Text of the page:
Weight limited lowered on Milton-Madison bridge

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The Trimble Banner

Law enforcement agencies from Kentucky and Indiana are posted at each end of the Milton-Madison Bridge to strictly enforce the new 3-ton weight limit.

The Kentucky Transportation Cabinet lowered the posted weight limit for the bridge from 15 tons to three tons based on new inspections that showed continued deterioration of the 82-year-old bridge.

Results of the latest inspection were detailed during a meeting with law enforcement and emergency management officials from Trimble and Carroll counties at the Trimble County Extension Office on Thursday. Representatives from the Kentucky Transportation Cabinet’s Louisville District and Walsh Construction, the company currently constructing the replacement bridge, discussed the necessity of keeping heavier vehicles from negotiating the bridge.

“Enforcement of the 3-ton weight limit is necessary to alleviate stress on the Milton-Madison Bridge and keep it open to passenger vehicles,” Matt Bullock, chief district engineer for the Department of Highways, Louisville District, said. “We appreciate the assistance of enforcement agencies from Indiana and Kentucky to help preserve this structure for passenger vehicles while the new bridge is being built.”

Only vehicles weighing less than 3 tons will be allowed to cross the bridge. This “total vehicle weight” includes any attached loads or trailers. Transportation Cabinet officials encourage motorists to search the Web to find their vehicle’s curb weight, which is the actual weight of the vehicle without passengers or cargo. Any Internet search engine, with search terms “curb weight” and vehicle name, should yield the information.

Vehicles weighing over 3 tons will be turned back and must take an alternate route to cross the Ohio River. One vehicle pulling a trailer loaded with an automobile was observed crossing the bridge early Tuesday with law enforcement in pursuit. Signs have been updated on regional routes to alert motorists to the lower weight restriction.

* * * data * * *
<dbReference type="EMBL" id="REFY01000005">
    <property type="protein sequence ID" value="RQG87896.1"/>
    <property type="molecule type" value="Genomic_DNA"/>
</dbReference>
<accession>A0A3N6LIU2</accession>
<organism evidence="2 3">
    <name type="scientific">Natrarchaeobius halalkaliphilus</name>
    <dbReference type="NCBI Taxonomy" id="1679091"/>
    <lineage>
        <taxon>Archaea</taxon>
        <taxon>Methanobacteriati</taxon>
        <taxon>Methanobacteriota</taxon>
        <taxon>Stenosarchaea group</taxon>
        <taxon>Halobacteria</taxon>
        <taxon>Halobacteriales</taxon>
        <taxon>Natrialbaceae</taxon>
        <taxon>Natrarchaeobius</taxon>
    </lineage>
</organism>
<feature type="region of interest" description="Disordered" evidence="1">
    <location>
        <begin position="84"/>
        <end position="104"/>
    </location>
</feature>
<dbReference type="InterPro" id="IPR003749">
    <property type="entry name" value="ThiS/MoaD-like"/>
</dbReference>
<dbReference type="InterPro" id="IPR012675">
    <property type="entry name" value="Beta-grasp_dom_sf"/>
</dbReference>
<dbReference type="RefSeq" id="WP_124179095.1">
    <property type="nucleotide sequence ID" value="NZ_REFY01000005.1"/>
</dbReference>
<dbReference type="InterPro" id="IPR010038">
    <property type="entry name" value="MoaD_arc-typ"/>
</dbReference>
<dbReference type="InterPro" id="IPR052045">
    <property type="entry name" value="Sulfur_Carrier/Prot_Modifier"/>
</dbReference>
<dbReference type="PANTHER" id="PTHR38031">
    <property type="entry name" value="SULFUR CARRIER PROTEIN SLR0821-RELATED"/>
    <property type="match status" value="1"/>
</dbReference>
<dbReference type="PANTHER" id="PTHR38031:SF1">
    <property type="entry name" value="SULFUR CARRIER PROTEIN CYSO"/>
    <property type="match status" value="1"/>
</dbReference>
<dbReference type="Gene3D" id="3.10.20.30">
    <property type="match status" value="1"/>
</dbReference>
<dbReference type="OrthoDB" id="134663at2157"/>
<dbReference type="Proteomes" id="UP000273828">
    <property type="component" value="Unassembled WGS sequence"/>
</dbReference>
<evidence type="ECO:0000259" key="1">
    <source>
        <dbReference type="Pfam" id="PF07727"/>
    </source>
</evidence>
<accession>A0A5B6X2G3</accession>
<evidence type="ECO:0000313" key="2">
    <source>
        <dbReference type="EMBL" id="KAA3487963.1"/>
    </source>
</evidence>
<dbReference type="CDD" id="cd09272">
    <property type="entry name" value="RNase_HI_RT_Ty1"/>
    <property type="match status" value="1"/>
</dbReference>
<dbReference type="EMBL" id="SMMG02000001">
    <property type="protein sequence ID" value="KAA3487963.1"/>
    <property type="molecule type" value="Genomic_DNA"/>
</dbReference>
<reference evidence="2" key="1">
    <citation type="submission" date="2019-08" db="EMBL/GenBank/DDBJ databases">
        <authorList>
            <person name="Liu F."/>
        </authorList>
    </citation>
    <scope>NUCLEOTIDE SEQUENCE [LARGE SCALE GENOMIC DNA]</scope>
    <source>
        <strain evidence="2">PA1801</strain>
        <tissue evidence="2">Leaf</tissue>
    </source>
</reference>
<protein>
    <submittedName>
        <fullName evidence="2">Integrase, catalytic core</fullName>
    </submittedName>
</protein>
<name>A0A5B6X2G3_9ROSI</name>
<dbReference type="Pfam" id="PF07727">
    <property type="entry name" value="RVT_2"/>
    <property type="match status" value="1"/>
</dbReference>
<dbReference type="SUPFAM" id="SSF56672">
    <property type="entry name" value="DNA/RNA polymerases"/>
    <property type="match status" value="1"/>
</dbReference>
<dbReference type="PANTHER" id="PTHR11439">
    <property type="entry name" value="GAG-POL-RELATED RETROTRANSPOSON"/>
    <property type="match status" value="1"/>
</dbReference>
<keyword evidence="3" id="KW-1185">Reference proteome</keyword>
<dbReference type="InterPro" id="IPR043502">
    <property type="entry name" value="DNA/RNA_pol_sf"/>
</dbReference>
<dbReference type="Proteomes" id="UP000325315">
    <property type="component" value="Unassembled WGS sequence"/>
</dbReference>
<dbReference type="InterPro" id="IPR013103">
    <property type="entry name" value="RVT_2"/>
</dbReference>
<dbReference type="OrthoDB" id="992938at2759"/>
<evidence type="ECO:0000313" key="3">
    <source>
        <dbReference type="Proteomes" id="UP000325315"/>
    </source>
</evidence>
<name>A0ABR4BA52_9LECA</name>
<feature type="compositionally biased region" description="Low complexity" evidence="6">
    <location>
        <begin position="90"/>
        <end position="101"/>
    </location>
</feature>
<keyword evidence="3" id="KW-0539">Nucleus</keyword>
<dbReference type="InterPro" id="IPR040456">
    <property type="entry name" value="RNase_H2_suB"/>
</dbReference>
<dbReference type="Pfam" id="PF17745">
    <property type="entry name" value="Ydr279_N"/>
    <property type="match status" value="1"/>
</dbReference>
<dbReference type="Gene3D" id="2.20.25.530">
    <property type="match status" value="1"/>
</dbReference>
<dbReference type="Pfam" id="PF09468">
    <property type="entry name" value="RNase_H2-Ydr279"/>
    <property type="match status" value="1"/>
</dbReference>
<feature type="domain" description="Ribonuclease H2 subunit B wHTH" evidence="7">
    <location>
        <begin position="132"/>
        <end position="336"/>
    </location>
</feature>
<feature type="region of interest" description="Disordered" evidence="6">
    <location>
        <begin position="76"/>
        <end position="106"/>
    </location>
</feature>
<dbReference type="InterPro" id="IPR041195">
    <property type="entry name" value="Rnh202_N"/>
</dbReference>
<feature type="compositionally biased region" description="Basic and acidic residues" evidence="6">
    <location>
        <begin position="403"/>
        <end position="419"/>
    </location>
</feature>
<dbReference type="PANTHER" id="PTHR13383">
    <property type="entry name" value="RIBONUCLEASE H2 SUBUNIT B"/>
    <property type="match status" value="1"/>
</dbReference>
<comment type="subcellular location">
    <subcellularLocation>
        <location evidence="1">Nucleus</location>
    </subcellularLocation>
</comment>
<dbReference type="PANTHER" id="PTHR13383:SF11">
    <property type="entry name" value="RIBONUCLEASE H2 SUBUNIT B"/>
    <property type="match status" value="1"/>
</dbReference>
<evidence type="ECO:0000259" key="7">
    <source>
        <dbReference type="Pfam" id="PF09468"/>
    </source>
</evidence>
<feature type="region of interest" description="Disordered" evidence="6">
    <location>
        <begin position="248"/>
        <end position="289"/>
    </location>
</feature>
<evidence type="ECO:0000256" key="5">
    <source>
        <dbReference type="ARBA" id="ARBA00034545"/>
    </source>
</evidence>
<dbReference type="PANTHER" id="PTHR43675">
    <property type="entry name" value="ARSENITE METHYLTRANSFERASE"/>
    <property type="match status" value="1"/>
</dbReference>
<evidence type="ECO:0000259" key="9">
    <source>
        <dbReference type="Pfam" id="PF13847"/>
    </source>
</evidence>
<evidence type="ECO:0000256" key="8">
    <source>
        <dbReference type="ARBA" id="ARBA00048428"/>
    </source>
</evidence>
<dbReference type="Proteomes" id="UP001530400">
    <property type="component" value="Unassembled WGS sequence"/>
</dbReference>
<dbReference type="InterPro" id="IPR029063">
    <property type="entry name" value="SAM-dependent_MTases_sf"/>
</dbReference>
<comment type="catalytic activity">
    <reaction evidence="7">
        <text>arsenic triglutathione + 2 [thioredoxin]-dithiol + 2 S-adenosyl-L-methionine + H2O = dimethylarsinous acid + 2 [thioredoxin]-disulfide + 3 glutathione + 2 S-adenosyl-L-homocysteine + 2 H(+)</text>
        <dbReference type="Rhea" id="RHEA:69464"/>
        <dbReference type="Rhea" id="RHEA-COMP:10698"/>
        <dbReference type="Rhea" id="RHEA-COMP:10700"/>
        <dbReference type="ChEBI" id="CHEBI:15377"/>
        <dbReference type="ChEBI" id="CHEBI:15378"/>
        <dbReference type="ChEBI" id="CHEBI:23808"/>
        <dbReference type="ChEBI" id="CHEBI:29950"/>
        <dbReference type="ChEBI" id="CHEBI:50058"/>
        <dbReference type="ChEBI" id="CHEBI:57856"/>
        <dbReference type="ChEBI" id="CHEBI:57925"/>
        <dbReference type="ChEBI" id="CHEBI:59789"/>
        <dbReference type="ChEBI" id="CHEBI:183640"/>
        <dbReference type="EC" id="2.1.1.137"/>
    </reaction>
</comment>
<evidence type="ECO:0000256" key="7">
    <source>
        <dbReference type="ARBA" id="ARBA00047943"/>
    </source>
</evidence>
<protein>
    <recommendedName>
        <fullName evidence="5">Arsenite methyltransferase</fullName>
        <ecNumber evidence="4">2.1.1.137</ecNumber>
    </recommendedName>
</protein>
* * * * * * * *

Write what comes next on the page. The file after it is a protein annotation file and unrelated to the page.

Special provisions have been coordinated with law enforcement and emergency service agencies to provide access for ambulances. Law enforcement in Kentucky will radio ahead to counterparts on the Indiana side to stop traffic and close the bridge in the event an ambulance needs to transport a patient to King’s Daughters’ Hospital in Madison. This routine is intended only for emergency situations. Once the ambulance has negotiated the length of the bridge, normal traffic will be allowed to resume.

For Carroll County EMS, it means a trip through Vevay.

“Our ambulance people have been instructed to go by the bridge at Markland Dam if there is an emergency in Carroll County requiring transport to KDH in Madison,” Emergency Services Director Ed Webb said.

The 3-ton weight limit will remain in place while traffic is using the existing bridge.

The weight limit will be increased to 15 tons once traffic is switched to a new bridge in its temporary alignment near the end of 2012. Once the new bridge is open in its permanent alignment, the weight restrictions will be removed.

Construction began in early 2011 to replace the 20-foot-wide Milton-Madison Bridge. A new, 2,400-foot-long steel truss bridge will be built on temporary piers, then slid into place on the existing piers, which are being strengthened to meet modern standards. Once complete, the new wider bridge will lie within the footprint of the existing bridge.